The South Chinese Sea dispute: Capture the flag on an advanced level

Initially I wanted to avoid taking about another dispute with China. However, since my first blog on the Senkaku/Diaoyu Island dispute between China, Japan and as I later found out Taiwan1, China has been pushing buttons in the ASEAN region. After an article I read today about Chinese factories being set ablaze by Vietnamese protesters and people getting killed2, I decided this topic was too relevant not to write about. So here is one more sea dispute with China, Just ‘one’ more.

In order to not open a can of worms I try to keep this blog focused on the dispute between China and Vietnam and whilst I might take a sidestep to a different ASEAN member in order to illustrate my blog further, I will not talk about all the (sea) disputes among ASEAN member states and China. For some of those interesting stories I can refer you to some of my colleagues.

The reason why the Vietnamese protesters decided to set fire to several factories is because they are angry with China placing an oil rig in the territorial waters of Vietnam. Haiyang Shiyou 981, as the oil rig is called, is drilling for oil well within the 200 nautical mile arc surrounding Vietnam’s coastline. This means China is violating the exclusive economic zone of Vietnam according to the United Nations Convention on the Law of the Sea which China ratified themselves on June 7, 1996

The disputed oil rig CNOOC 981 which is set up within the 200 nautical mile exclusive economic zone of Vietnam.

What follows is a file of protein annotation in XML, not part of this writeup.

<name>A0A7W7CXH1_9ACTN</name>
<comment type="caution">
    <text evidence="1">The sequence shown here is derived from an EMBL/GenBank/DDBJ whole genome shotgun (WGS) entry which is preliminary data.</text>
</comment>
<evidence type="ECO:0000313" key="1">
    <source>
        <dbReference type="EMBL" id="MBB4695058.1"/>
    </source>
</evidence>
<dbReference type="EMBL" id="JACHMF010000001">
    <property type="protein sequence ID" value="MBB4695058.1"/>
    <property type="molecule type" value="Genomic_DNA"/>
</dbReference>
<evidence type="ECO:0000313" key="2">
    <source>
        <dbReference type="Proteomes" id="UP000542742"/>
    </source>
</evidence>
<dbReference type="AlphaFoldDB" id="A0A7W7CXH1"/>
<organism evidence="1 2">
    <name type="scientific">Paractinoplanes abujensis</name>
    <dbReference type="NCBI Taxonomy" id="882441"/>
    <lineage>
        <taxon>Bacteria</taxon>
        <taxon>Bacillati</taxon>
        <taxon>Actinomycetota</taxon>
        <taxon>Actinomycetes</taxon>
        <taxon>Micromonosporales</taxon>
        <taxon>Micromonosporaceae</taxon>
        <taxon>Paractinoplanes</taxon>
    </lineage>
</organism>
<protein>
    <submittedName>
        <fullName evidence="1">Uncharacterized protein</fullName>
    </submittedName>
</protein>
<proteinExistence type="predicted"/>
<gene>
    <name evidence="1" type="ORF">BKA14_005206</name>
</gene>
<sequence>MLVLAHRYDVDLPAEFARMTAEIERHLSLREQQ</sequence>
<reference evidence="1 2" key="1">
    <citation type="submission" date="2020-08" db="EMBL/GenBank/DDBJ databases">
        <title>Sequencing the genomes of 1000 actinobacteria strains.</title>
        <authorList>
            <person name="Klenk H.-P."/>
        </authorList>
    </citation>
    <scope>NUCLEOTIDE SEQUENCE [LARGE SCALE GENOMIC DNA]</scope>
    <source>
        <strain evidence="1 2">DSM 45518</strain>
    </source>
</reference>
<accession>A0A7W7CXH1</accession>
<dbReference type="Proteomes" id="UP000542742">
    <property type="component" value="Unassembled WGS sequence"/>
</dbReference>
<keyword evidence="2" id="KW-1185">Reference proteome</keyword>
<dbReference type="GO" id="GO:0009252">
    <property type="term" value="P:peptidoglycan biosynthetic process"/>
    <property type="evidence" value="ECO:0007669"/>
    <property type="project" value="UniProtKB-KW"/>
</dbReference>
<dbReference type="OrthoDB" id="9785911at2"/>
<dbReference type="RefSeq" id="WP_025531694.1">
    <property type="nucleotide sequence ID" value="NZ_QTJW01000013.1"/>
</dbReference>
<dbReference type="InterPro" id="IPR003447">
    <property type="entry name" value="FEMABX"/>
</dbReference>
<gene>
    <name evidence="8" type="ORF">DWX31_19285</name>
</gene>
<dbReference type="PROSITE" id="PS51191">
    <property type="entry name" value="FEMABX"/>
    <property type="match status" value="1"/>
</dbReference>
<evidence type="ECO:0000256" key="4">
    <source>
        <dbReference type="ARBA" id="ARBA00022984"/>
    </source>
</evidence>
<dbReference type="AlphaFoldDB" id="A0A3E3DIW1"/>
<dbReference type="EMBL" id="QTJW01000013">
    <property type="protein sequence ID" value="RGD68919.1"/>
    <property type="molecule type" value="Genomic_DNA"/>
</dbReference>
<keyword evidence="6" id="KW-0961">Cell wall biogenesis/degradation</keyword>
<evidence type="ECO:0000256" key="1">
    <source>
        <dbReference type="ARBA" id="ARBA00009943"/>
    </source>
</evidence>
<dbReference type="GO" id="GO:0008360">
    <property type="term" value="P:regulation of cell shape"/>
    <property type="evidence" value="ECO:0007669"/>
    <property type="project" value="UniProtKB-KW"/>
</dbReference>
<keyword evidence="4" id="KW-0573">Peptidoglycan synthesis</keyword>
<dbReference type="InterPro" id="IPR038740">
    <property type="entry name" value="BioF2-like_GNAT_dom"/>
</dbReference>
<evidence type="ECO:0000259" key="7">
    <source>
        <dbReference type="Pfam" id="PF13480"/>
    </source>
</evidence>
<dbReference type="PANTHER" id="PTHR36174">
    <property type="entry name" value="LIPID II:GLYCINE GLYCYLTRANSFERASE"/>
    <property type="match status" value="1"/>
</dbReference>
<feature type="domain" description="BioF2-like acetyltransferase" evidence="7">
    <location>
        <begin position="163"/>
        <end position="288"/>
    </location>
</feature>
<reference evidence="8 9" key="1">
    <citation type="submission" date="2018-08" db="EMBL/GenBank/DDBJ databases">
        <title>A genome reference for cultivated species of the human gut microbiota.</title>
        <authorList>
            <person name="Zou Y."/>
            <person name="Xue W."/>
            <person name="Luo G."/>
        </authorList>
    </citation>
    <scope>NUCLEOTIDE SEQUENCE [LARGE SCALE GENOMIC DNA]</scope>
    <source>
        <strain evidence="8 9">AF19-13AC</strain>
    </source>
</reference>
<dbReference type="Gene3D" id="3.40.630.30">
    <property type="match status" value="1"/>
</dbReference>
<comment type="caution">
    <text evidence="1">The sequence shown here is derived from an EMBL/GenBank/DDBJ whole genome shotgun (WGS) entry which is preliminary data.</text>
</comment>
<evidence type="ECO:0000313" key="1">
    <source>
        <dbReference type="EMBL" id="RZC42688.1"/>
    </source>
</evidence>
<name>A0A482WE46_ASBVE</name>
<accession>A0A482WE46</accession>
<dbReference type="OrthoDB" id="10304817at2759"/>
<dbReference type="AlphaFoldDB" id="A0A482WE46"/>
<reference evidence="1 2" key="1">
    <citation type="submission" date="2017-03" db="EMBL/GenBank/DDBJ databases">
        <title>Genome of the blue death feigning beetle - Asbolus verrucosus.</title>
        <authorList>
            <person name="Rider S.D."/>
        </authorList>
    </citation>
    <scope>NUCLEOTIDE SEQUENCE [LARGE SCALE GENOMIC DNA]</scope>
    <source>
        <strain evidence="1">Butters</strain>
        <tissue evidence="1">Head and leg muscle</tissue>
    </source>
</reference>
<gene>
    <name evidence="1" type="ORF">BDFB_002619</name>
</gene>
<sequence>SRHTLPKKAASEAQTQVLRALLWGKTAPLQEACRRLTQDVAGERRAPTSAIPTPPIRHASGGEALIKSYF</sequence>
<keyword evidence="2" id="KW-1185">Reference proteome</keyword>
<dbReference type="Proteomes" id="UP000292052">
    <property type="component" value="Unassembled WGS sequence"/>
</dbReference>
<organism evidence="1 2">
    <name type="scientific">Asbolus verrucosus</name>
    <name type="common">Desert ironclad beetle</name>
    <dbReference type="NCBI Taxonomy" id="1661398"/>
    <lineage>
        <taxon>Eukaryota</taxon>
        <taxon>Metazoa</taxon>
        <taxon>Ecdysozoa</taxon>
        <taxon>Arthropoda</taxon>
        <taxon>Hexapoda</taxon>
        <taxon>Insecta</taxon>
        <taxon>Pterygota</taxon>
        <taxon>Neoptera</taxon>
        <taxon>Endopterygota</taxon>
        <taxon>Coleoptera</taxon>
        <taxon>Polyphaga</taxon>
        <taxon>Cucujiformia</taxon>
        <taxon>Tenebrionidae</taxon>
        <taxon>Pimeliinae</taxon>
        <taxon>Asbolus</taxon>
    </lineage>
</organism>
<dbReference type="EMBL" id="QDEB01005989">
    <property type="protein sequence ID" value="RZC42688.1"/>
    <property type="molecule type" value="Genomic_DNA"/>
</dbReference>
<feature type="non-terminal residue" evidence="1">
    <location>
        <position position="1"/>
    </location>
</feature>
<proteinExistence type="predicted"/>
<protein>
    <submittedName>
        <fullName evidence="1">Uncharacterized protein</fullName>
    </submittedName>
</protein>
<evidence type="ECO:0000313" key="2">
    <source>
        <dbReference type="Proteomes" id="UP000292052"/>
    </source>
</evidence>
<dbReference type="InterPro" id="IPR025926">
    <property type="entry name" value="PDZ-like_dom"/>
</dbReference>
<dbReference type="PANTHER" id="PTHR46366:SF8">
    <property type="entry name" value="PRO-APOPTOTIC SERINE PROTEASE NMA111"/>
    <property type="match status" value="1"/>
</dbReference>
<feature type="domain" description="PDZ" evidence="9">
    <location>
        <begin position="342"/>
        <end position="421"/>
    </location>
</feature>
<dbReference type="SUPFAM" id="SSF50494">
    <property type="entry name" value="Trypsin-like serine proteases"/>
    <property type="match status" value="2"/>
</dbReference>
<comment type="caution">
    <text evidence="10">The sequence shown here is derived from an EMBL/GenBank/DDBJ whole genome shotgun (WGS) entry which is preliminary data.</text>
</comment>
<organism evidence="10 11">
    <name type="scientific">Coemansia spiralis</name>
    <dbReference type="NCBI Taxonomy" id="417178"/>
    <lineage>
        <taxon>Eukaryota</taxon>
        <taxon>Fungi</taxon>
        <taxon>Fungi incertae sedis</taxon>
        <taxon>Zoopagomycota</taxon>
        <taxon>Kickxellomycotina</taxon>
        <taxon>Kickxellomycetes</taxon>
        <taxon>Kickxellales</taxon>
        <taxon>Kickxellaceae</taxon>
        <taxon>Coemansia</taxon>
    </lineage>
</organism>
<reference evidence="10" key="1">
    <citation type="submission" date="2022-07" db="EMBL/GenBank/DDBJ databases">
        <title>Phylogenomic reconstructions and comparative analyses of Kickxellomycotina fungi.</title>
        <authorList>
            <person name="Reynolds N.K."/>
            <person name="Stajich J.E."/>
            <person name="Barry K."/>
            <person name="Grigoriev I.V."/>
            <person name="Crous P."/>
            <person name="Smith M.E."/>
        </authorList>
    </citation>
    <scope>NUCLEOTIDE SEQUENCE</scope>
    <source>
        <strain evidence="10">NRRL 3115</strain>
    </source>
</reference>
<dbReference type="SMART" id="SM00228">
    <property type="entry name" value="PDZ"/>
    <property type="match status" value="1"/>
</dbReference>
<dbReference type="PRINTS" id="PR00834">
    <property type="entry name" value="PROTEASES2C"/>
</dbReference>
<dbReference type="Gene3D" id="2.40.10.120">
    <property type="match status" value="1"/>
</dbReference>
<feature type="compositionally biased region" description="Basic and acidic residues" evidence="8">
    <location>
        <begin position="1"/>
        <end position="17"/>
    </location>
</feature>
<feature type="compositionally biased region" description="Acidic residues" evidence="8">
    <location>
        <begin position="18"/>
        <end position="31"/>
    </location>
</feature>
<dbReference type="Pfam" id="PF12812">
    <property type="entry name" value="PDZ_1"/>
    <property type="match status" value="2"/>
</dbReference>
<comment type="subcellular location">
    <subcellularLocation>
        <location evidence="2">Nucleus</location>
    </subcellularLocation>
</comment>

The disputed oil rig CNOOC 981 which is set up within the 200 nautical mile exclusive economic zone of Vietnam.

34. Case closed you might think, China is wrong and Vietnam is right. Let’s take a look at the map below though.

China's claim in the South Chinese sea versus the Maritime borders established in UNCLOS which was also ratified by China.

China’s claim in the South Chinese sea versus the Maritime borders established in UNCLOS which was also ratified by China.

This map shows the South China Sea and the part China is claiming versus the parts that according to the UNCLOS belong to the nations of for instance Vietnam, Indonesia and the Philippines. The reason why China is spreading out its sea territory so far from their own coastlines, are the groups of islands that can also be seen on the map. According to Beijing, the Spratlys, the Paracels and the Scarborough Shoal are part of China. The disputed islands allow China to build within parts of the exclusive economic zone of Vietnam, The Philippines, Brunei, Malaysia and Indonesia5.

There are various reasons for China to stretch its maritime border so far out into the South China Sea, one of them being the natural resources present in the area such as fish and oil reserves under the sea bed6. In terms of fish, China is primarily pursuing the sea turtle which is highly represented around the Spratly Islands even though it is a globally protected animal7. The second reason is that the south Chinese sea is of strategic importance because of the trade routes passing it as well as the fact that Japan proved in WW2 that from the island groups it is possible to attack a variety of areas in South East Asia 8.

Major trade routes passing trough the south Chinese Sea

Some of the major trade routes crossing the disputed area in the south Chinese sea. There is an estimated $1.2 trillion worth of U.S. trade passing trough annually.

The claim from China on the different Islands is highly debatable if not slightly funny due to the many contradictions within their claim. In a way the Senkaku island dispute was based on historical claims of China on the Islands in question. In my opinion it was Japan who had more valid reasons for claiming the island group as well as documentation to back it up.